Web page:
The roll out of the Android Lollipop has finally begun. After a hiccup when Google wanted to resolve the battery draining issue, the process has begun in right earnest. As expected, the rollout would be implemented on most of the Nexus devices, if the announcement on the Twitter account of Android is anything to go by. The definition of most Nexus gadgets refers to the Nexus 4, 5, 7 and this is for both 2012 as well as the 2013 versions and Nexus 10.
Slow And Easy Does It
The update will be administered over-the-air and would be a gradual process. Google anticipates it will take close to 3 weeks for it to get completed. If you are one of those impatient ones, you can head over to the Android Lollipop factory and get it done but beware it is a rather complicated process. It might be a better idea for the process to happen over-the-air and is definitely worth the wait.
If you are wondering what happens to the Nexus 6 and 9 users, hold on. There are some bugs that Google would like to address before the update is sent to these gadgets. The update to the Lollipop for the above mentioned versions will be put on the Android Open Source Project and would be from Kit Kat to Lollipop.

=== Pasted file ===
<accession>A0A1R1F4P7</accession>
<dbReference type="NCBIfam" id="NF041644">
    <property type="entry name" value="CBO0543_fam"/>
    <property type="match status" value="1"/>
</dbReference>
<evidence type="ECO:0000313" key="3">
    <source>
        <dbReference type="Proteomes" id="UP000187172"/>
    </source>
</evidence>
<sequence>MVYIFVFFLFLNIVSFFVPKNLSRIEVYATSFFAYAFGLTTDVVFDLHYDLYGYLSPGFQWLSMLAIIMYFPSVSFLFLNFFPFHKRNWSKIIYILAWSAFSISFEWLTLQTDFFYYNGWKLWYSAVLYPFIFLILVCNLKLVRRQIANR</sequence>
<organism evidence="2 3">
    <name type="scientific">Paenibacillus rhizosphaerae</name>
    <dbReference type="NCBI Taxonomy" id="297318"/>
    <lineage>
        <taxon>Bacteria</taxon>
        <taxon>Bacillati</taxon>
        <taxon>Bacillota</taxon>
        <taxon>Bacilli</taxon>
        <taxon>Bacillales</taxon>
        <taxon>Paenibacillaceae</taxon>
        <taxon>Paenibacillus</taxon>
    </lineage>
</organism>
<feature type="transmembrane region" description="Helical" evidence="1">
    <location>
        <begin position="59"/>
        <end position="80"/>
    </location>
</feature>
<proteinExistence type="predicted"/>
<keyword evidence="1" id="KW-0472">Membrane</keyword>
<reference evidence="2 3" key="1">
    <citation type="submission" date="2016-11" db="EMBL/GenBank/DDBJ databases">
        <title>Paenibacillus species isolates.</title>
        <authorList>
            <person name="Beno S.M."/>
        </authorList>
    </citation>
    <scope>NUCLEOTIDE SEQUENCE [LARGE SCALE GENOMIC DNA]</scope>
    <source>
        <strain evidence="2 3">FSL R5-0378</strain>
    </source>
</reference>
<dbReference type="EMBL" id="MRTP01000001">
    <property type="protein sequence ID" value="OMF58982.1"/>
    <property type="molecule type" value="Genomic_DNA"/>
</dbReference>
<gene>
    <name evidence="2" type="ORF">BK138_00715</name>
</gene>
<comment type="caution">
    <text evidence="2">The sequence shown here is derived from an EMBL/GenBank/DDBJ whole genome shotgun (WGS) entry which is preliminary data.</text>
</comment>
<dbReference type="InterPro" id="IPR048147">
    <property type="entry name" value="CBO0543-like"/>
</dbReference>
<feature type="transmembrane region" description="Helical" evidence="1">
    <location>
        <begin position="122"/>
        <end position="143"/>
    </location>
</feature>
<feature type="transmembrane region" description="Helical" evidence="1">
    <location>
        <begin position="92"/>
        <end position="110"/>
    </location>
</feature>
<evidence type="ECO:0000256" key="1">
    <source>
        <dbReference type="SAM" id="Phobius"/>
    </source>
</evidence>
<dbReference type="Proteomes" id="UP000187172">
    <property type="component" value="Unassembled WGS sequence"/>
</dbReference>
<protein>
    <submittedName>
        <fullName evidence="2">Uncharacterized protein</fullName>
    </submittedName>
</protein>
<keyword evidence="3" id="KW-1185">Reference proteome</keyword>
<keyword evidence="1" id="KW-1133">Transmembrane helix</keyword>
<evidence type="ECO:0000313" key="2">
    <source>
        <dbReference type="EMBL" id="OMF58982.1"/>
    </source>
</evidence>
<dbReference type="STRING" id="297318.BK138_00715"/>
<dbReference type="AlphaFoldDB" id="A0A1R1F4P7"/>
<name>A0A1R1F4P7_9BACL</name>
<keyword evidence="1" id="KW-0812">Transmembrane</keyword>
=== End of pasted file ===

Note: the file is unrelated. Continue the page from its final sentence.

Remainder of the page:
While Google has confirmed that the Samsung Galaxy would not get the update, Motorola, as expected has begun receiving the update. The Moto X and second generation Moto G would be the first to receive the update. The update is being released only to Motorola customers in the US for the moment. Original Moto X and Moto G owners would have to wait a bit longer though.
Motorola has not committed to a date when customers outside the US and which of its devices would start receiving the updates as of now. Given its track record however, it should not be very long before these customers too start getting the update. The choice of devices though may vary and Motorola might decide to update all their flagship gadgets simultaneously.
LGG3 users though are a happy lot. They would be getting the updates much sooner than anticipated. Typically in the past, brands like Samsung, LG and Sony have not been too proactive in implementing OS updates and may have contributed inadvertently to the huge fragmentation of the Android OS across the world.
This time however, LGG3 is off the mark and users of other brands would hope for a similar response.
The Android Lollipop has been much awaited in the market thanks to its material design and boatload of other visually enhancing features. Users are also keen to experience the boost in battery power as well as higher processing capabilities of this OS.
Google would hope it is able to set to rest fragmentation issues and that its customers get a much richer Android experience from here on.